The national study, directed by University of North Carolina at Chapel Hill scientists, contrasts with earlier, less detailed work done in Northern California and published in 1998. That research suggested an association between byproducts known as trihalomethanes and loss of pregnancy.
"We think our new work should be an important contribution to policy studies," said principal investigator Dr. David A. Savitz of the UNC School of Public Health. "While it is not the final answer, what we found is largely reassuring relative to what had come before.
"The vast majority of the U.S. population is living with these exposures to drinking water byproducts," Savitz said. "If they clearly increased women's miscarriage rates, that would be a very big, very expensive problem to solve. Reducing exposure would be quite expensive for the water utilities and ultimately their customers."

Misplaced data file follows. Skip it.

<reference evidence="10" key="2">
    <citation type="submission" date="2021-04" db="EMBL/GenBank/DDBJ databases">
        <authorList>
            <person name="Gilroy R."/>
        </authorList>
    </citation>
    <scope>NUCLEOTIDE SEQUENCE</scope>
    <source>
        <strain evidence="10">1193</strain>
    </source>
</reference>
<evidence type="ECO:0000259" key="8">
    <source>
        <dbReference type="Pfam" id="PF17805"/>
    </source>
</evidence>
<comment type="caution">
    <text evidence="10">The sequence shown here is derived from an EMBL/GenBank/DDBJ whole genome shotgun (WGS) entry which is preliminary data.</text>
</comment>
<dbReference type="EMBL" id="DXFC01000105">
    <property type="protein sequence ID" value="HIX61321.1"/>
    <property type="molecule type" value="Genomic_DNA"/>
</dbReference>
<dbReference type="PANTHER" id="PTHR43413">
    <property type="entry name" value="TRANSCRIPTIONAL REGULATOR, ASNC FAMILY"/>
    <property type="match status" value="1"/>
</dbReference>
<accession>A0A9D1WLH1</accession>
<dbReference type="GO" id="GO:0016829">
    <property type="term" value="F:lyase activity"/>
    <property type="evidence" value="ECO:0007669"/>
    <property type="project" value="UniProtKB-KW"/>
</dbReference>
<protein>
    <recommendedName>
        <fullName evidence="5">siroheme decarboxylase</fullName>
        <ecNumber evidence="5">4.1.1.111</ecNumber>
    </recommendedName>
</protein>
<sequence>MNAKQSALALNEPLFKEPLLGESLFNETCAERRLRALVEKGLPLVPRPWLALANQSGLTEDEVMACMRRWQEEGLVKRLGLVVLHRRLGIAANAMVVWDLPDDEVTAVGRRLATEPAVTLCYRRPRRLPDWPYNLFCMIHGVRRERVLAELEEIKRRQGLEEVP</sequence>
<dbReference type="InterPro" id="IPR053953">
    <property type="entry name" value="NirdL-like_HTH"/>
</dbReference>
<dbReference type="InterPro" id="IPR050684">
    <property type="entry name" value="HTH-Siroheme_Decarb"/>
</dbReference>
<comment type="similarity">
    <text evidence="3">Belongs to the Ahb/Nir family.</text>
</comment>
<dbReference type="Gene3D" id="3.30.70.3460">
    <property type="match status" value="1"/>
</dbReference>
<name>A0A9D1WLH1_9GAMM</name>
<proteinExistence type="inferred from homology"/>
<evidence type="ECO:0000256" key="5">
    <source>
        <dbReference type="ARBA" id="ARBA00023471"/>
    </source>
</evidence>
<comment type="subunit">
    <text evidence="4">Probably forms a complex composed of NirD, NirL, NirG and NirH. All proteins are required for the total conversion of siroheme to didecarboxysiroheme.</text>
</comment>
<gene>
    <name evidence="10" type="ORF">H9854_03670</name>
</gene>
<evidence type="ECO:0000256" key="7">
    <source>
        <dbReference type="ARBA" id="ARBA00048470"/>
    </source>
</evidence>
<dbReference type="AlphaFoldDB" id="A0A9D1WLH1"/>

The methods used in the new work make it the most ambitious and sophisticated study ever done on this issue, he said.
Savitz, Cary C. Boshamer distinguished professor and chair of epidemiology, and colleagues released a report on the investigation today (July 29). The American Water Works Association Research Foundation, a non-partisan, non-profit research group, sponsored it.
Others involved include Dr. Philip C. Singer, professor of environmental sciences and engineering and co-principal investigator, and Drs. Katherine E. Hartmann of obstetrics and gynecology and epidemiology, Amy H. Herring of biostatistics and Howard S. Weinberg of environmental sciences and engineering.
The scientists selected and repeatedly tested three properly functioning water purification f
Source:University of North Carolina at Chapel Hill